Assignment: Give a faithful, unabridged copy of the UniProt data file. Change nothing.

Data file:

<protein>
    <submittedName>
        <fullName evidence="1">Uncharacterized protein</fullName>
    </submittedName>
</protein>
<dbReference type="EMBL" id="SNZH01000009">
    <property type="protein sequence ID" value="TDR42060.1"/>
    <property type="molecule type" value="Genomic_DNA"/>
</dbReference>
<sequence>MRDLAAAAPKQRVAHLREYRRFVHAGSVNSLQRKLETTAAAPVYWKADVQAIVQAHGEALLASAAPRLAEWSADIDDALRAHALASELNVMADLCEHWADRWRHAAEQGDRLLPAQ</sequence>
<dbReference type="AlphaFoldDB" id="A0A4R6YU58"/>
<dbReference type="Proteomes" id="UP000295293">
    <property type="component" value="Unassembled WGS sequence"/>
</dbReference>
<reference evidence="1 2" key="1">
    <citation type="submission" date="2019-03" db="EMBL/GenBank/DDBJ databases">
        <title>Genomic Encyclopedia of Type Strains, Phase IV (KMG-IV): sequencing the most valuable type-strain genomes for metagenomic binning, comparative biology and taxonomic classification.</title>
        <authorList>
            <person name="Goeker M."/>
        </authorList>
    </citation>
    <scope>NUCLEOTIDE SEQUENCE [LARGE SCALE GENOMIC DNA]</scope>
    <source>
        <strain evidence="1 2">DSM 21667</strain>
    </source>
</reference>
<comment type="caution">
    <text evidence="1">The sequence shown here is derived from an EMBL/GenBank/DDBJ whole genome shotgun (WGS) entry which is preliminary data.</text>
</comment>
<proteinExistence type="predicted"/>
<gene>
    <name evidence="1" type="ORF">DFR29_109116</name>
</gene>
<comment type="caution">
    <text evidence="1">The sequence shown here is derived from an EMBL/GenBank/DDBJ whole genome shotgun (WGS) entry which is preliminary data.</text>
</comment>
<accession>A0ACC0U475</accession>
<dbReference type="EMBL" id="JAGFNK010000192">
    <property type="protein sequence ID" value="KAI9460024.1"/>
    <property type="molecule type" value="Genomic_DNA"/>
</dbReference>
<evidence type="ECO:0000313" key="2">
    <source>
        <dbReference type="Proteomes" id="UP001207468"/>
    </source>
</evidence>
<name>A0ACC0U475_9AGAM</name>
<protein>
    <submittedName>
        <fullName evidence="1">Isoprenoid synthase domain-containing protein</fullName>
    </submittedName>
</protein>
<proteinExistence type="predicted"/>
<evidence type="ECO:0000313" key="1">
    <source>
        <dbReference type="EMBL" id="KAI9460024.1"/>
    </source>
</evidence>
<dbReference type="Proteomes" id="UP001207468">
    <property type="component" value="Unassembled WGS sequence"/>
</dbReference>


<protein>
    <submittedName>
        <fullName evidence="1">Uncharacterized protein</fullName>
    </submittedName>
</protein>
<dbReference type="EMBL" id="SNZH01000009">
    <property type="protein sequence ID" value="TDR42060.1"/>
    <property type="molecule type" value="Genomic_DNA"/>
</dbReference>
<sequence>MRDLAAAAPKQRVAHLREYRRFVHAGSVNSLQRKLETTAAAPVYWKADVQAIVQAHGEALLASAAPRLAEWSADIDDALRAHALASELNVMADLCEHWADRWRHAAEQGDRLLPAQ</sequence>
<dbReference type="AlphaFoldDB" id="A0A4R6YU58"/>
<dbReference type="Proteomes" id="UP000295293">
    <property type="component" value="Unassembled WGS sequence"/>
</dbReference>
<reference evidence="1 2" key="1">
    <citation type="submission" date="2019-03" db="EMBL/GenBank/DDBJ databases">
        <title>Genomic Encyclopedia of Type Strains, Phase IV (KMG-IV): sequencing the most valuable type-strain genomes for metagenomic binning, comparative biology and taxonomic classification.</title>
        <authorList>
            <person name="Goeker M."/>
        </authorList>
    </citation>
    <scope>NUCLEOTIDE SEQUENCE [LARGE SCALE GENOMIC DNA]</scope>
    <source>
        <strain evidence="1 2">DSM 21667</strain>
    </source>
</reference>
<comment type="caution">
    <text evidence="1">The sequence shown here is derived from an EMBL/GenBank/DDBJ whole genome shotgun (WGS) entry which is preliminary data.</text>
</comment>
<proteinExistence type="predicted"/>
<gene>
    <name evidence="1" type="ORF">DFR29_109116</name>
</gene>
<comment type="caution">
    <text evidence="1">The sequence shown here is derived from an EMBL/GenBank/DDBJ whole genome shotgun (WGS) entry which is preliminary data.</text>
</comment>
<accession>A0ACC0U475</accession>
<dbReference type="EMBL" id="JAGFNK010000192">
    <property type="protein sequence ID" value="KAI9460024.1"/>
    <property type="molecule type" value="Genomic_DNA"/>
</dbReference>
<evidence type="ECO:0000313" key="2">
    <source>
        <dbReference type="Proteomes" id="UP001207468"/>
    </source>
</evidence>
<name>A0ACC0U475_9AGAM</name>
<protein>
    <submittedName>
        <fullName evidence="1">Isoprenoid synthase domain-containing protein</fullName>
    </submittedName>
</protein>
<proteinExistence type="predicted"/>
<evidence type="ECO:0000313" key="1">
    <source>
        <dbReference type="EMBL" id="KAI9460024.1"/>
    </source>
</evidence>
<dbReference type="Proteomes" id="UP001207468">
    <property type="component" value="Unassembled WGS sequence"/>
</dbReference>